Affixed to the ends of the bridge were two unusual plaques in memory of its construction, removed to be preserved from the ravages of time. The transcriptions are still visible on the new parapets before Via Giulia.
At the center of the four arches that make it up is a circular opening that the Romans have pleasantly nicknamed Occhialone (big eye). In reality, it is a hydrometer created to monitor the water level of the Tiber and which gave rise to the curious saying: "Si a Ponte Sisto all'Occhialone ce passa l'acqua, pòi sta' sicuro che mezza Roma starà sott'acqua,” ( "If, water passes through the "big eye," be sure that half of Rome will be underwater.”
In 1877, Italy united, the traffic increased, and so did the section of the bridge with two metal walkways suspended on corbels added along its sides. However, the low resistance of the materials - soft and cast iron -made them unstable and dangerous and later removed. If you look at the sides of the bridge, you can still see where they were.
One of the ends of Ponte Sisto overlooks Piazza Trilussa, today one of the favorite places of the Capitoline nightlife for many young Romans and tourists. Take the opportunity to enter its intricate alleyways and characteristic squares to discover the many typical trattorias, inns, and small craft shops where you can rediscover the spirit of the Rome of the past.
#6 The most scenic: Ponte Duca d'Aosta (Duke of Aosta Bridge)
Two hundred twenty-two meters of white travertine from Tivoli, and a central span that alone measures a hundred metres, grandiosely join the refined palaces, monumental villas, and prestigious rowing clubs of Lungotevere Flaminio with the Foro Italico, the famous multi-sports complex of international importance which also includes the Stadio Olimpico, the Stadio dei Marmi, and the Stadio del Tennis.
Among the buildings of the modern era, Ponte Duca d'Aosta, the work of the architect Enrico Del Debbio inaugurated on 26 March 1939, is undoubtedly among the most daring and elegant. Despite its monumental size, its essential and harmonious lines make it one of rationalist architecture's grandest and most functional creations.
Also called Ponte del Foro Italico, Ponte Duca d'Aosta is 30 meters wide. Its lateral arches rest on the banks of the Tiber and serve as blowholes in the event of floods. Wide lateral stairways gently slope down towards the river.
The high reliefs that decorate the marble pillars at the four corners of the bridge reproduce scenes of battles fought on the Sile, Piave, Tagliamento, and Isonzo rivers and narrate the legendary deeds of the 3rd Army commanded by Duke Emanuele Filiberto of Savoy-Aosta who led the bloody resistance of the Italian Army in Caporetto.
The area on which the bridge stands today was known for the presence of "fiumaroli", singular characters who put on a show with daring tests of courage in the water and who frequented the bathing houses in vogue in the 19th century. The most renowned and popular among sunbathers were Polverini and the Isola dei Zibibbo, a strip of sand that emerged when the waters of the Tiber were low.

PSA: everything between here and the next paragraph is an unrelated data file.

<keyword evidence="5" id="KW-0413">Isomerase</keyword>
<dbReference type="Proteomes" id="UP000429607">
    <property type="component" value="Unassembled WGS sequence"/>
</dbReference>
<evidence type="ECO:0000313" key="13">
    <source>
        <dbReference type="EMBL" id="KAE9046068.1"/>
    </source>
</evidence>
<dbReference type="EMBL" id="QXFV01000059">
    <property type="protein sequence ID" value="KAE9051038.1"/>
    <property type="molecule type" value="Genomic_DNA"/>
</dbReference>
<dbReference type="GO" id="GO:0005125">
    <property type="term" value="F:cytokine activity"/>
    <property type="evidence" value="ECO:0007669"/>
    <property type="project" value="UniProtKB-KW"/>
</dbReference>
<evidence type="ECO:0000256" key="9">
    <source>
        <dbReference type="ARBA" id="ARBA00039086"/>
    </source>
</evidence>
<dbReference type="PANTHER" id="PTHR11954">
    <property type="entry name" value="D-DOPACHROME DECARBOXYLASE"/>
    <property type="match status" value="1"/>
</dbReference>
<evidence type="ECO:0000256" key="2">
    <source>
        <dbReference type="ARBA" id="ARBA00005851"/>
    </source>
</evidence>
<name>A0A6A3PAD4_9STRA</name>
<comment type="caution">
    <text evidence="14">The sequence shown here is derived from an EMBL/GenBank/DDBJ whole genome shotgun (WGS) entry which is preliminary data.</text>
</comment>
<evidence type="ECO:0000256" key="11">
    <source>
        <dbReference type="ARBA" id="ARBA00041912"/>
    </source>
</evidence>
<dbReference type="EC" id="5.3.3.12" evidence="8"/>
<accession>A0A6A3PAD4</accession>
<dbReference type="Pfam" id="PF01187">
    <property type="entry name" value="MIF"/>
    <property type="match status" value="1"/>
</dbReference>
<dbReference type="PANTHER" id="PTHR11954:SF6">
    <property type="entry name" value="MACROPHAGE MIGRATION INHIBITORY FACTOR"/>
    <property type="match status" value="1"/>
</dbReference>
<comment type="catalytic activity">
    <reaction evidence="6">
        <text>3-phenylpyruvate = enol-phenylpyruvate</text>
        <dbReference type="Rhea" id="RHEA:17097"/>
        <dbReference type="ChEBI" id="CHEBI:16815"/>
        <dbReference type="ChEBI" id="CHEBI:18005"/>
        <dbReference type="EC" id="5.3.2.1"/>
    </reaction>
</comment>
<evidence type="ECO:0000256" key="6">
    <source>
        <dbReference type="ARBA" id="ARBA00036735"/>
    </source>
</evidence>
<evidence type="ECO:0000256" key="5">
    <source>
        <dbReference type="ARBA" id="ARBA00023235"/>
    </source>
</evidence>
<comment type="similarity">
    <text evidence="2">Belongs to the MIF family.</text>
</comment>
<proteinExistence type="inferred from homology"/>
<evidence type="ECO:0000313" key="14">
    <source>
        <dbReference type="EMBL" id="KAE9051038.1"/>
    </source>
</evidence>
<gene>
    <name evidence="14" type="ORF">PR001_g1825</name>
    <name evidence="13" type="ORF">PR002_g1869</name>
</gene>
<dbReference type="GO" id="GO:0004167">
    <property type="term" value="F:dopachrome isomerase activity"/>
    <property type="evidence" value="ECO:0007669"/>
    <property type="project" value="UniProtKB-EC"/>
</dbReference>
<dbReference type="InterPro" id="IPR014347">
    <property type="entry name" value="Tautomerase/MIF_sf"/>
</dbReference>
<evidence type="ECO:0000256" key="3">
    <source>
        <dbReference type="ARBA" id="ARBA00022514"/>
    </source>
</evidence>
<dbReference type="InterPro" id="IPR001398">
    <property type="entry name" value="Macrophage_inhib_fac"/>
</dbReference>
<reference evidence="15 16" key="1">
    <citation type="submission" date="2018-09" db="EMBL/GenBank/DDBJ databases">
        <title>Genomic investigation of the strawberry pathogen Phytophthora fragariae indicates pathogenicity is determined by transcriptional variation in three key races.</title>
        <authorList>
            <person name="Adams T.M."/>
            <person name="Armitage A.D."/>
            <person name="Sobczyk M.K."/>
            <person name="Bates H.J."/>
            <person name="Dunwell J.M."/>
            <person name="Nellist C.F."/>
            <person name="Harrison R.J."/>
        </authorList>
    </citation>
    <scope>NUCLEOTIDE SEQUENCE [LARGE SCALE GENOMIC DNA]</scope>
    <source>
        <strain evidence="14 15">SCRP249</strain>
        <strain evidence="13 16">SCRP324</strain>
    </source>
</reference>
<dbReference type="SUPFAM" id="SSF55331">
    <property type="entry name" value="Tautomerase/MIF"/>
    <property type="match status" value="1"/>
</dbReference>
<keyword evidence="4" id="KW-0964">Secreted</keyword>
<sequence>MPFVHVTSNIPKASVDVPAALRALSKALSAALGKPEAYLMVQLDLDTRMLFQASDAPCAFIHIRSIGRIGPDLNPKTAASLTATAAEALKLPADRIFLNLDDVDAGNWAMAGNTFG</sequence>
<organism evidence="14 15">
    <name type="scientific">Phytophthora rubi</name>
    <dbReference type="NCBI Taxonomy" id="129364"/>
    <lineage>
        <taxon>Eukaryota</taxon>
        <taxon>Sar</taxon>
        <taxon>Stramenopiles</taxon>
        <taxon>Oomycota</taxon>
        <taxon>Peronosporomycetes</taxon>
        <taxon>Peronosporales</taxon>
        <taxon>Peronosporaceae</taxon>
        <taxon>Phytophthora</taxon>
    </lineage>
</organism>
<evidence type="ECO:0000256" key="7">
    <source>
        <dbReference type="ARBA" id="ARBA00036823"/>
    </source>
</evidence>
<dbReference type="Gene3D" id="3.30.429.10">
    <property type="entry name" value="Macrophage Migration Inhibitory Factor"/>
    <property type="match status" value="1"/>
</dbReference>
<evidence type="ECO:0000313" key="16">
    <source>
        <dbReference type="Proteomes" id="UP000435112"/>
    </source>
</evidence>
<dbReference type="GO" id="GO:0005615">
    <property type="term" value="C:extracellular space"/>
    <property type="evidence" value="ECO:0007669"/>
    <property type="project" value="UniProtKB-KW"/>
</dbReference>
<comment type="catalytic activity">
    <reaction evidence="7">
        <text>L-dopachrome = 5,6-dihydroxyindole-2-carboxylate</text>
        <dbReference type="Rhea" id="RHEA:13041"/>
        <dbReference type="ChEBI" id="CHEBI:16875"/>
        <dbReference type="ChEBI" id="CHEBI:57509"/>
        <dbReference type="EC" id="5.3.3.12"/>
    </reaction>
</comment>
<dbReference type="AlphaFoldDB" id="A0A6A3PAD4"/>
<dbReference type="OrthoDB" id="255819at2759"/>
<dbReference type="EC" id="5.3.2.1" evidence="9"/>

#7 The "youngest": Ponte della Musica - Armando Trovajoli (Music Bridge)
Harmoniously suspended between Lungotevere Flaminio and Lungotevere Cadorna, the Ponte della Musica - Armando Trovajoli, dedicated to the famous Roman composer, connects Renzo Piano's Auditorium Parco della Musica Ennio Morricone and Zaha Hadid's MAXXI with the Foro Italico sports complex and other extraordinary realities linked to the world of Fine Arts, Sport, and Science which make up the so-called Miglio delle Arti (Cultural mile). Structured in an east-west direction on the Villa Glori – Monte Mario route along the axis of via GuidoThe suggestive straight road it is the ideal place for walking, cycling, or simply enjoying the greenery of the city in the shade of some of the most innovative works of human ingenuity.
Inaugurated on 31 May 2011, the bridge is the work of the Buro Happold Studio in London, winner of the International Competition organized by Rome's municipality.
The Music Bridge, designed for pedestrians, cycle traffic, and ecological public transport, has a total weight of over 2000 tons. Its essential lines, though, give it elegance and a characteristic sinuosity that perfectly blends with the refined architecture of the area.
Its minimalist and contemporary design is also obtained thanks to materials such as steel, concrete, reinforced concrete, and wood which give the structure refined airiness and lightness. Furthermore, the two arches, inclined to the vertical plane, have no horizontal connection with the area above the 190-meter-long and 22-meter-wide deck, with the pedestrian paths facing the river without obstacles.
After sunset, lighting, skilfully designed to maximize the soft and supple shapes of the structure, dresses the bridge in a suggestive and moving atmosphere.